The Dorsal Column
Volume 1, Issue 1
It is a pleasure to welcome you to the very first issue of The Dorsal Column – a quarterly publication that will share stories about brain research with the broader London community. Each issue will feature articles regarding neuroscience research carried out in affiliation with Western University and will be written and reviewed by a team of graduate students. Our mission is to strengthen public engagement and enthusiasm for science by bringing research out of the lab and into the community.
The origin behind our name, The Dorsal Column, is quite fitting: “the dorsal column” is a pathway in your spinal cord that is made up of a bundle of nerves that bring information from your body to your brain. Try this: ask someone to trace a number on the palm of your hand using their index finger while you look away or close your eyes. Can you guess what number they traced on you? You can thank your dorsal column for that! Those sensations you felt on your skin were sent to your brain through nerves that travel through the dorsal column in your spine. Much like the dorsal column, we are here to bring information from one area (the research lab) to another (our community)!
The Importance of Science Communication
Since taxpayers fund the majority of our research, scientists and scientists-in-training have a responsibility to publicly share research findings to showcase the exciting and valuable progress achieved to date. We believe it is important to educate others about the small advances in our research area that usually fly under the radar for any non-specialist. Scientific discovery is rarely defined by a single “eureka” moment – instead, research findings build on each other over time and that is what has typically led to groundbreaking discoveries. We hope that if there is an understanding of the slow but incremental progress garnered by basic research, public trust in scientists and the value of research to society long-term will be better appreciated.
But beyond the responsibility to share science with taxpayers, science communication is especially important at a time when pseudoscientific beliefs are rampant. It is absolutely crucial for scientists to engage with a wide audience and to share research findings outside of the echo chamber of academic conferences. We hope that by engaging everyone in science, we are building a community that appreciates the scientific method and can recognize and question pseudoscience in the media.
Our Origin Story
Faraj Haddad and I are PhD students in the Neuroscience program at Western University and only recently learned that we share a common interest in science communication and outreach. We both attended the 2019 London Health Research Day and were completely inspired by the keynote talk on the importance of science communication by Timothy Caulfield, a professor at the University of Alberta who specializes in health law and science policy and who is a fierce advocate for debunking pseudoscience. We felt that we had no choice but to take action and so we put together a ‘Science Communication and Outreach Committee’ within the Society of Neuroscience Graduate Students and thus was born The Dorsal Column.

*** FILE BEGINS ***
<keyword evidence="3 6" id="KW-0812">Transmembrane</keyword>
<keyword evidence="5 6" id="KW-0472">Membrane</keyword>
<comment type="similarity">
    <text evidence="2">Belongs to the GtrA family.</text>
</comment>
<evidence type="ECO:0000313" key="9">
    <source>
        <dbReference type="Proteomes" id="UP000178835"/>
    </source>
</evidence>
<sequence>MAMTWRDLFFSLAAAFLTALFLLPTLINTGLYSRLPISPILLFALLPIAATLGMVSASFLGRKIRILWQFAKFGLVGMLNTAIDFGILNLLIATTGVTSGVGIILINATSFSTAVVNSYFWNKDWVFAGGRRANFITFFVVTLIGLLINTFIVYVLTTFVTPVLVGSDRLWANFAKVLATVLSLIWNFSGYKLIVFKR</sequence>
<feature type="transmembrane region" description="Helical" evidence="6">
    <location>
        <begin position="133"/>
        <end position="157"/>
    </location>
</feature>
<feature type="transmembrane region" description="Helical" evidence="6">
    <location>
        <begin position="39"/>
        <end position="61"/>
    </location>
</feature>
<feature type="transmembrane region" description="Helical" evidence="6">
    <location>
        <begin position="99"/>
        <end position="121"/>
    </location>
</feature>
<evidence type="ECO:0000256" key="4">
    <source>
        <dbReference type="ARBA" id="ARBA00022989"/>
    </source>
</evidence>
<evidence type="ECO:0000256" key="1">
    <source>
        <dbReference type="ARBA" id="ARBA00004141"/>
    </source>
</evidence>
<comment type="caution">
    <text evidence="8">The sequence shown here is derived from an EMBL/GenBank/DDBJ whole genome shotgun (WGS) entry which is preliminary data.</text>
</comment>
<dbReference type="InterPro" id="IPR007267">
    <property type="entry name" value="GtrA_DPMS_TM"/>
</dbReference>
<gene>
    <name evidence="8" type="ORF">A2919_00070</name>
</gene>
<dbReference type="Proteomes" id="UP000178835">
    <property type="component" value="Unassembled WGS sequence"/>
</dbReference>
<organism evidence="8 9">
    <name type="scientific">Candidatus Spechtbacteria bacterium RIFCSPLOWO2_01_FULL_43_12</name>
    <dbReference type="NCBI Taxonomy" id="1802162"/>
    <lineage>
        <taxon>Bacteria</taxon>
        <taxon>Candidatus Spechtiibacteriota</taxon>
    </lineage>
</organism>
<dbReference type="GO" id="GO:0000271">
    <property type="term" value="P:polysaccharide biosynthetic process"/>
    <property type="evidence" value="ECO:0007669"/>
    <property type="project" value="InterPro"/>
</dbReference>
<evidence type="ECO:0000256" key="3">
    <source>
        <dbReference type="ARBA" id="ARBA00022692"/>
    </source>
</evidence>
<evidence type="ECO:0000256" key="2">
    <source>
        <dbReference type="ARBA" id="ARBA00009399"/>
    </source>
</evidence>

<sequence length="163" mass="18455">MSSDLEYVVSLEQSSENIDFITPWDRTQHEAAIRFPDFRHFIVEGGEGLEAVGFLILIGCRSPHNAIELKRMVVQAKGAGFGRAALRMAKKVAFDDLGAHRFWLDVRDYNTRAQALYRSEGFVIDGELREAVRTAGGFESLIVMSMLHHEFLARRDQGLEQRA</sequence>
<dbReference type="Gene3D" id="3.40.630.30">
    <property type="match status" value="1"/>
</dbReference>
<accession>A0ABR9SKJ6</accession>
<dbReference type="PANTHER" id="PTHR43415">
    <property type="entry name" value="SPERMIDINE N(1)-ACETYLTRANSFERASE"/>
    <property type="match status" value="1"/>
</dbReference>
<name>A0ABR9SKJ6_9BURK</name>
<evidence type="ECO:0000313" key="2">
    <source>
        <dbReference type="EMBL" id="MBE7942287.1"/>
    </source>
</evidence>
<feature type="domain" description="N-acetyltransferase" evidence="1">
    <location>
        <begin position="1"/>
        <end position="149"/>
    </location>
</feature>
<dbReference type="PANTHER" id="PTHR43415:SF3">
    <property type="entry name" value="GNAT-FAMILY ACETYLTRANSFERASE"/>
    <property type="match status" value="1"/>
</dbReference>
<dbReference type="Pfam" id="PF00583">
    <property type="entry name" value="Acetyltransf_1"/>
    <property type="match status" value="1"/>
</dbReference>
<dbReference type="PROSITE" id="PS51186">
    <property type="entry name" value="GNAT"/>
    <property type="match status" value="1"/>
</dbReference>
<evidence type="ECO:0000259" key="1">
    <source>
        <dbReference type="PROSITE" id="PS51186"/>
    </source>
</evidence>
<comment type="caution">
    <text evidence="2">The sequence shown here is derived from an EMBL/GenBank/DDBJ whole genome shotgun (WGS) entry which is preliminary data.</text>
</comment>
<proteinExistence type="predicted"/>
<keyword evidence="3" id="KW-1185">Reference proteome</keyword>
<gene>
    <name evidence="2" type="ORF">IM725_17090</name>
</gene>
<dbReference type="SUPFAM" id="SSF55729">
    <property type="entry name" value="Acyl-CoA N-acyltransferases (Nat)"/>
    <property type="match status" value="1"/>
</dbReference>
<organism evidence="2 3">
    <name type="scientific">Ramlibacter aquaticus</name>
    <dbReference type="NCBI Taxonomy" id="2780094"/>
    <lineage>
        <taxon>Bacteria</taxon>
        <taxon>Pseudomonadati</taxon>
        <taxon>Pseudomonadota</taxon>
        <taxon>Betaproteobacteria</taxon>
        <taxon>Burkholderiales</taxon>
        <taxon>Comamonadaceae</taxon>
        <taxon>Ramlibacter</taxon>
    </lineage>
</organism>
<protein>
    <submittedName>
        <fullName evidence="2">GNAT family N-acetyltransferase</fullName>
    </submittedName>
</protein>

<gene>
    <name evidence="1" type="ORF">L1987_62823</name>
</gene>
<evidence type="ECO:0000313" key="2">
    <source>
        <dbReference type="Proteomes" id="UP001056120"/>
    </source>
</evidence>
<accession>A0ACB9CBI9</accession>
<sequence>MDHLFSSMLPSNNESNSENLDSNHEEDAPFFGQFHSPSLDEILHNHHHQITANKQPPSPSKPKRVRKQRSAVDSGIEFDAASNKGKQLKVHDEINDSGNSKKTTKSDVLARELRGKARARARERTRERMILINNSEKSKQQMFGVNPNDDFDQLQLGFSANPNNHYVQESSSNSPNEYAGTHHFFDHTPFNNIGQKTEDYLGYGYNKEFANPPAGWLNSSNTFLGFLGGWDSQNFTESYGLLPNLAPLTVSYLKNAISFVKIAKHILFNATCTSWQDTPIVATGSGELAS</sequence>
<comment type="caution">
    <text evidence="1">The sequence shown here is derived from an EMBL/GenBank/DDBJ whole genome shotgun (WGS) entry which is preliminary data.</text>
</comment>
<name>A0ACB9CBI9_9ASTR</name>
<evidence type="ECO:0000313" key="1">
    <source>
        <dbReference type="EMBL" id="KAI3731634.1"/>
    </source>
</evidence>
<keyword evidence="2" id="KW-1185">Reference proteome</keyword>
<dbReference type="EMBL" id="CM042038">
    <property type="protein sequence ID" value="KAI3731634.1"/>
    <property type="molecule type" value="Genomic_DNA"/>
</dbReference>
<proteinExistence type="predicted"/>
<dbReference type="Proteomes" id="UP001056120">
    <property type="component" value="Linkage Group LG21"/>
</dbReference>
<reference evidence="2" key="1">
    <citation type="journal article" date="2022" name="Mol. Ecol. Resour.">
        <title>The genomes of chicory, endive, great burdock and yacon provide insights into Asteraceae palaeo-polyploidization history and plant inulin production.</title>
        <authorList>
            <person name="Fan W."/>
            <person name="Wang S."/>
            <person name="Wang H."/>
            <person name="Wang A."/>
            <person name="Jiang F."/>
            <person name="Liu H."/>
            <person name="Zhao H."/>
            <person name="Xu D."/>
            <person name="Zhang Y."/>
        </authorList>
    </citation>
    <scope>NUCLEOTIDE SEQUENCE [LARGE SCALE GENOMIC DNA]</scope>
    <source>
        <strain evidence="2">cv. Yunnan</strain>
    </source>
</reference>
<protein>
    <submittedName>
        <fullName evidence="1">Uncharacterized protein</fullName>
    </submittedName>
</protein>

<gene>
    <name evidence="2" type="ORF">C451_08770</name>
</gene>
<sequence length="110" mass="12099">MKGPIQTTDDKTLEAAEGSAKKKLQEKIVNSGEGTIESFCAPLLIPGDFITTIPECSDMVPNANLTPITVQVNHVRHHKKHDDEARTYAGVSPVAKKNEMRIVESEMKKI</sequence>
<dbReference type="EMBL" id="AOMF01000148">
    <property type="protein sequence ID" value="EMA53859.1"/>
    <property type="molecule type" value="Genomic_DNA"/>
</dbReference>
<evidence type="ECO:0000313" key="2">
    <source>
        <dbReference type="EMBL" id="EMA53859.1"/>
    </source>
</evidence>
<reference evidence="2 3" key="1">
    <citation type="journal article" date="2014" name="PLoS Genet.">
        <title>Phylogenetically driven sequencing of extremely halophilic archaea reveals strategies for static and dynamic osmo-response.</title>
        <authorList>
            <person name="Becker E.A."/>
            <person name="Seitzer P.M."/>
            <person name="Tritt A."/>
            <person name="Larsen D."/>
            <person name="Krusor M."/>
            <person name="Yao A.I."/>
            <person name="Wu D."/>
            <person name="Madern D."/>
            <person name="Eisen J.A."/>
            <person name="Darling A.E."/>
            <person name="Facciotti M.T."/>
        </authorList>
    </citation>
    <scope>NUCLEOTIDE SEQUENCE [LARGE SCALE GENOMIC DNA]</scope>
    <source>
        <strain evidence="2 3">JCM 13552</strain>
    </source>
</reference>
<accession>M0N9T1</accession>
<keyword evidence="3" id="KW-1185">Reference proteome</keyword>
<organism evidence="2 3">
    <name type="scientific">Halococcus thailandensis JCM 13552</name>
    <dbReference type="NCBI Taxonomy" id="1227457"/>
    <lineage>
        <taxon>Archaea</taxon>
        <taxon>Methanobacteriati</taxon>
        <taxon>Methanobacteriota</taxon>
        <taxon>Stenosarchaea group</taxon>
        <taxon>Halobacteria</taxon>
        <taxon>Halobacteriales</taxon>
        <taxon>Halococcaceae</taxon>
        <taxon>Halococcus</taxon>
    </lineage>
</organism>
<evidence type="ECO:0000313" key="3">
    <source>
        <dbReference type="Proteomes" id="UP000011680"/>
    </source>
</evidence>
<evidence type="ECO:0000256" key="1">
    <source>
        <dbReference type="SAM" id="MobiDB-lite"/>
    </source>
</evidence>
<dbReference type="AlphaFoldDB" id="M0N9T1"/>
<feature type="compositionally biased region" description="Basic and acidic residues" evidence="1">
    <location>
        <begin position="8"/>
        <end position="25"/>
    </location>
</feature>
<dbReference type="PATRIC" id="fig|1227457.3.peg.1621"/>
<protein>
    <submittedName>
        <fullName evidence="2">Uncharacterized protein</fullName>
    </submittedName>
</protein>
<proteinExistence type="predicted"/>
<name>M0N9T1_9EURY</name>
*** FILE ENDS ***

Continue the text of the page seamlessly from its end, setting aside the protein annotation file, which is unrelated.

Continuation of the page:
Since graduate students receive minimal, if any, training in effective science communication, we envisioned The Dorsal Column as an opportunity for us all to sharpen our writing skills and become engaging scientific storytellers. On that note, we owe many thanks to Emily Leighton, Communications Specialist with Schulich School of Medicine & Dentistry, and Crystal Mackay, the Media Relations Officer at Western University, for hosting an engaging and insightful workshop on the art of science writing to get us started.
We will be publishing four issues per year that feature peer-reviewed research summary articles using a double-blinded review process. The articles summarized in The Dorsal Column involve research conducted by scientists affiliated with Western University and published in peer-reviewed scientific journals within the past five years. We chose to focus on local research in order to highlight the strong scientific community residing in London and to foster a dialog between scientists and the wider community.
Ways You Can Help
As a Western University-affiliated scientist or trainee, here is an overview of the reasons why you should join us: to gain experience explaining difficult concepts to a non-specialized audience; to spark an interest in neuroscience from the wider community; to continue building your writing skills; to make scientific research open and accessible; and to inform the public about how scientists are using public funds.
As a member of the London community, you can help us out by letting us know what areas of research you would like to read more about and if you have any comments on how we can improve to better serve you and our collective community.
I am thrilled to be leading this initiative with our talented team of science writers and editors and hope that you enjoy reading through our first issue!
 Check out this fantastic two-minute video explaining how the dorsal column is involved in sending information about touch from your skin to your brain.
 Pseudoscience, or “fake science”, refers to the beliefs and practices that falsely claim to be factual and scientific, but are not based on scientific evidence.
 A double-blind peer review process is when the reviewing editors do not know the identity of the authors and the authors do not know the identity of the reviewing editors. This is an important practice that reduces bias in the review process.